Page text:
“Nothing happened here” a cuckolded husband says to his erstwhile rival in a Richard Ford story – and that sums up the problem with Ford’s entire repertoire and many others besides. (I know Mike will be nodding in agreement here!) And that’s not a problem that will be solved by writing this nothing with style and elan. I happen to believe it’s not a crime to make the reader want to turn the page and keeping action taut. The nineteenth century guys and girls understood this too. It was only sometime in the early twentieth century that Katharine Mansfield started writing brief, tragic character studies and something turned. Don’t get me wrong, I adore Mansfield, but it was a change that could not be reversed. And would it be fair to say that it has coincided with a slow receding of emotional courage and derring-do?

Dave and June aren’t breaking ground because of their style, or at least not only because of it. They’re breaking ground because they deliver in a way that engages their audience – because they have stories to tell. As do Mike and Nuala, and I’m looking forward to my weekend reading, once I raise my head from copy-edits 🙂

Good discussion!

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10 Comments

  1. Sounds like a great discussion, and flattered to be mentioned. I think there is a lot of interesting, various, engaging short prose being written in ireland right now, not least by the participants in the above panel. You find a lot of it in the journals e.g stinging fly, penny dreadful. But also in recent collections by people like alan mcgonagle and boris belony. And I have come across several impressively distinct talents in experimental fiction workshops I have been teaching in the irish writers centre and elsewhere. Of course there are others I havent read or met. I think the next few years are going to be really healthy in terms of the emergence of distinct individual talents. you are right obviously about the need to engage the reader, to give them something, i don’t know sometimes what exactly, some kind of combination of pleasure and anticipation I suppose, that keeps them wanting to read on to the end. But there are so many ways to do that and each writer should try their best to do it in their own way, invent their own entrancing concoction.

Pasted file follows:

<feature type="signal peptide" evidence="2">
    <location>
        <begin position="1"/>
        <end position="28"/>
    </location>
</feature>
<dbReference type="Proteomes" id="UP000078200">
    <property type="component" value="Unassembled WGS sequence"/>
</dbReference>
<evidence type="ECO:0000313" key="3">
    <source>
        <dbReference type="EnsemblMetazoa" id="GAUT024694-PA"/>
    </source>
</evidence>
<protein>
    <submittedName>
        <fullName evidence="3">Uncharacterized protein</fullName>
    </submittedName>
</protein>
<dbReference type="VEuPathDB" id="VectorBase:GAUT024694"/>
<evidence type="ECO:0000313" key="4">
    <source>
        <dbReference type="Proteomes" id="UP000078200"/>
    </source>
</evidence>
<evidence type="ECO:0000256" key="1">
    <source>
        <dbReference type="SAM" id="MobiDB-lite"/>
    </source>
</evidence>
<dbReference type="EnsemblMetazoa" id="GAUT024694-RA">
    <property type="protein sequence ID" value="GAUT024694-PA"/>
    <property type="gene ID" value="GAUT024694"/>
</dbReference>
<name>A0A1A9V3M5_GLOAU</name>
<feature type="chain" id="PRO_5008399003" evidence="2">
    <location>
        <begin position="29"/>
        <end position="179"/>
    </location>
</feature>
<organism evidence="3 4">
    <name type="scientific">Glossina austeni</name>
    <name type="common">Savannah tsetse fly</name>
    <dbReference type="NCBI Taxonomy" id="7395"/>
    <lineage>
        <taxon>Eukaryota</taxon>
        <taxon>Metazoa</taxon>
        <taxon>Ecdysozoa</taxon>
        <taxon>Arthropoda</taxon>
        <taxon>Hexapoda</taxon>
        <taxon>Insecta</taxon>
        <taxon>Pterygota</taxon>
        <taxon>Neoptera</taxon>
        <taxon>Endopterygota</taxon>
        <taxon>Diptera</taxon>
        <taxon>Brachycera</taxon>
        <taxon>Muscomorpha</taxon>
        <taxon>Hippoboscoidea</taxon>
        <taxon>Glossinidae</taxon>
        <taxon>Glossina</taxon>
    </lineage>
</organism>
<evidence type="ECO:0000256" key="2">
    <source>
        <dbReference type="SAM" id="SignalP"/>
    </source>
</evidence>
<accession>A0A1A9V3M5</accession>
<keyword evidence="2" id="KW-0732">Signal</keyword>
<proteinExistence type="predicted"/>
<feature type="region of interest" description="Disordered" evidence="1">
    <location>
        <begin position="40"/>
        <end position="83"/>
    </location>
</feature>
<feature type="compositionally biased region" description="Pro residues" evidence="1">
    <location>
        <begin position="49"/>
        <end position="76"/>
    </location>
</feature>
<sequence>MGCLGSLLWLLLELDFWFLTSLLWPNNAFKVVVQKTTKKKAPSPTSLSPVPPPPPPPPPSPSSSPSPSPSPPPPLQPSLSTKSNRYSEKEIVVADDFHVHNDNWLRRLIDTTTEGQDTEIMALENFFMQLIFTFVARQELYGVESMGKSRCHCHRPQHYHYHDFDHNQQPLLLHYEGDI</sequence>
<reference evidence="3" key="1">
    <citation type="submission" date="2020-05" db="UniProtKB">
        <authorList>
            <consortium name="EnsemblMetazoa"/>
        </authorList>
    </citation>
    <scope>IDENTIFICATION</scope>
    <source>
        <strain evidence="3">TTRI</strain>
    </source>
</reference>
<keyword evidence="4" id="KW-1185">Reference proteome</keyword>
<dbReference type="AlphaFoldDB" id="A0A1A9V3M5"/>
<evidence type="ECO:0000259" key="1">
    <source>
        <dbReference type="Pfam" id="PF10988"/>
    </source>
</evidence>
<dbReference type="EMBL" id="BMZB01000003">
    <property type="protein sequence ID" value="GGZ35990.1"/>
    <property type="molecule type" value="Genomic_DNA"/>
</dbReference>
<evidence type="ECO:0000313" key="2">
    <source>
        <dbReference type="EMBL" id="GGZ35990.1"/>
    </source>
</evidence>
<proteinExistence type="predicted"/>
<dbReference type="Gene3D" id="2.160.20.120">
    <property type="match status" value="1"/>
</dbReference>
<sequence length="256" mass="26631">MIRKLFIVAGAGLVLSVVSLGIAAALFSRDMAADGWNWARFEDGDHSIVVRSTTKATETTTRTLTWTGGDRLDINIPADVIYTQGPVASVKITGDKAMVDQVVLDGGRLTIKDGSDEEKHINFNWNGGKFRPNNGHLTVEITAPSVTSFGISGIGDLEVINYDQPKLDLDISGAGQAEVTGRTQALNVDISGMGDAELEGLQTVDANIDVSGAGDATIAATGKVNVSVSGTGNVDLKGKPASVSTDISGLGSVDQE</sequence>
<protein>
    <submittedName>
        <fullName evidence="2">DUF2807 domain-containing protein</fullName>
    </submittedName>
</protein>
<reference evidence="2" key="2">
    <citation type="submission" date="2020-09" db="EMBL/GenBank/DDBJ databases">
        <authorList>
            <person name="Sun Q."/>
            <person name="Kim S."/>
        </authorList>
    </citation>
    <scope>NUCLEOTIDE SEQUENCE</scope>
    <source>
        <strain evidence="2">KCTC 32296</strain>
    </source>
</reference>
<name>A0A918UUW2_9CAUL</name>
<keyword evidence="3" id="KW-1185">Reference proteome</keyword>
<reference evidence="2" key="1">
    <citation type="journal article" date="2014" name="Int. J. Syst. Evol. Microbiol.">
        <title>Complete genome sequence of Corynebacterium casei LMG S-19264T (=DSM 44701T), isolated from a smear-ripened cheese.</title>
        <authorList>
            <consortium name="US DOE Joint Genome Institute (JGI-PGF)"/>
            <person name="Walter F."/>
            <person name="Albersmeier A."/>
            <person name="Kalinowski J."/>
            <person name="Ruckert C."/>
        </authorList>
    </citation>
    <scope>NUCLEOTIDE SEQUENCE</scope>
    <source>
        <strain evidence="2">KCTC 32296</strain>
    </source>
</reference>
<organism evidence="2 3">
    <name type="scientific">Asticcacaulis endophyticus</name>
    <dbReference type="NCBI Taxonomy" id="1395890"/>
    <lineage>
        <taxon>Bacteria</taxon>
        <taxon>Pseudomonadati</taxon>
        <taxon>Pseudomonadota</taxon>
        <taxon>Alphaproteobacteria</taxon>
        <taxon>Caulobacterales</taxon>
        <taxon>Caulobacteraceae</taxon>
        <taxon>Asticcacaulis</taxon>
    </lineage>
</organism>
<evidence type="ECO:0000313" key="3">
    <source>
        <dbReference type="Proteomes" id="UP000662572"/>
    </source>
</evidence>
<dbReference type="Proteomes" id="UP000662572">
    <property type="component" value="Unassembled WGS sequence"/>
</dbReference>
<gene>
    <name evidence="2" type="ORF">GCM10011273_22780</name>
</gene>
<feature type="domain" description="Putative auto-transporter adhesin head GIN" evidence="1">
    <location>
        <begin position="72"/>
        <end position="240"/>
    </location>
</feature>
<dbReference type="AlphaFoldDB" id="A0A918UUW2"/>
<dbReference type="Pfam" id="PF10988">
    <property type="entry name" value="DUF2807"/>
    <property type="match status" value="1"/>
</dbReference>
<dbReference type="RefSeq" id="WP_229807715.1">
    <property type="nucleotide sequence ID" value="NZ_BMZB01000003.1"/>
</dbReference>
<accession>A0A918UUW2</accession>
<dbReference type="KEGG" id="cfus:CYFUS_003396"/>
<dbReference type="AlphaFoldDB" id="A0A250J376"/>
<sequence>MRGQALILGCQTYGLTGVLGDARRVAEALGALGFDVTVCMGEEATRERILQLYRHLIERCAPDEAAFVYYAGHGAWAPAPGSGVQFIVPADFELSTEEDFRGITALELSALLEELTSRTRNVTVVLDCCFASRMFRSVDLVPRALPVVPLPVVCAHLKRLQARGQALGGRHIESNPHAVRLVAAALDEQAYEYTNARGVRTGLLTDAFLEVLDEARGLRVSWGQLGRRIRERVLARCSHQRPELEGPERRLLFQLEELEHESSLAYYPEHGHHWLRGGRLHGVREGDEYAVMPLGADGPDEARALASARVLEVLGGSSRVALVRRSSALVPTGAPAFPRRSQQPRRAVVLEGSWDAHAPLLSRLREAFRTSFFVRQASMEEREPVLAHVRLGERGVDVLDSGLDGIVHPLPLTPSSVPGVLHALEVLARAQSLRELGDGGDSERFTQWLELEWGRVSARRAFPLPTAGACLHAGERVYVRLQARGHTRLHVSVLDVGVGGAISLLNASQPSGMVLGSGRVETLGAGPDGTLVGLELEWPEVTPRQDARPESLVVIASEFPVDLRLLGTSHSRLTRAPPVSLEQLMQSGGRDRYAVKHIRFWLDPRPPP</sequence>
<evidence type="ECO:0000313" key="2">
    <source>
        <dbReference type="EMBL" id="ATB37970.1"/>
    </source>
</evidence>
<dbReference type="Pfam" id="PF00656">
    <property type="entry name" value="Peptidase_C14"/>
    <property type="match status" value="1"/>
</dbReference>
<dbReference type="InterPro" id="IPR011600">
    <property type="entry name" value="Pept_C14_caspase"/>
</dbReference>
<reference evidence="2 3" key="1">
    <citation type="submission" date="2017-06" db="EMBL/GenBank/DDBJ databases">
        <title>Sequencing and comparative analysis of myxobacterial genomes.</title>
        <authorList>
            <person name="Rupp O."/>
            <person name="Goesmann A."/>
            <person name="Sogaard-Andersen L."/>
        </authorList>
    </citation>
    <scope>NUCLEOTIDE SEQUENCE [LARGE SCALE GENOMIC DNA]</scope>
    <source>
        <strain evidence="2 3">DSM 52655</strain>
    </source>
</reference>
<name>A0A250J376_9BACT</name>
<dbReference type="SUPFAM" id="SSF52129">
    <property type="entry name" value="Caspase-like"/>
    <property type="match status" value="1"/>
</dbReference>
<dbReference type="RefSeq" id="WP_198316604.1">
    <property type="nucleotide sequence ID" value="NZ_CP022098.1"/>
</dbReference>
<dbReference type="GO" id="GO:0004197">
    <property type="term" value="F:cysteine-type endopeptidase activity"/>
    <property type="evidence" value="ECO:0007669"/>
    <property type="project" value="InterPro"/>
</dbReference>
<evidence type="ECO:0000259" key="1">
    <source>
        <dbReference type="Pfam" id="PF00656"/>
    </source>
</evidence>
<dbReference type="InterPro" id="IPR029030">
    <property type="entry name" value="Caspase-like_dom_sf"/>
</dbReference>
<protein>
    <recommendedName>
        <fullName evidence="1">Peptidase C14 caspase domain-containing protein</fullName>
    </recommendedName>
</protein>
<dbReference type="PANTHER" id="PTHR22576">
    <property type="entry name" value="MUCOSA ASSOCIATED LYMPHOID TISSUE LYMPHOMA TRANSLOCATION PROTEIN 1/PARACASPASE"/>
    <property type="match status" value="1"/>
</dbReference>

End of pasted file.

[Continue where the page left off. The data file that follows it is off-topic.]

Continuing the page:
1. “But there are so many ways to do that and each writer should try their best to do it in their own way, invent their own entrancing concoction.”

      Agreed. It has to be organic and come from the heart. Yoko Ono once said that life is complexity while art is a temporary stillness and she might be on to something there.

      I listened to the film collage for “The F***ing Titanic” and it drew me in. I had read the poem, but hearing you read it gave that bit extra power. But it’s a powerful work anyway. I like rage, though, as you know 🙂

      Thanks for commenting, Dave!

    1. I read Closet at one sitting. Very engaging novel, and well written! Verity was particularly outstanding as a character, though I was enthralled at the tricky dynamic between Lillis and her (minor character) stepmother.

      1. I still have to nab a copy Susan, but I’m hearing great things about it. Super news on her next novel too. Great thing happening at the moment for Irish writers.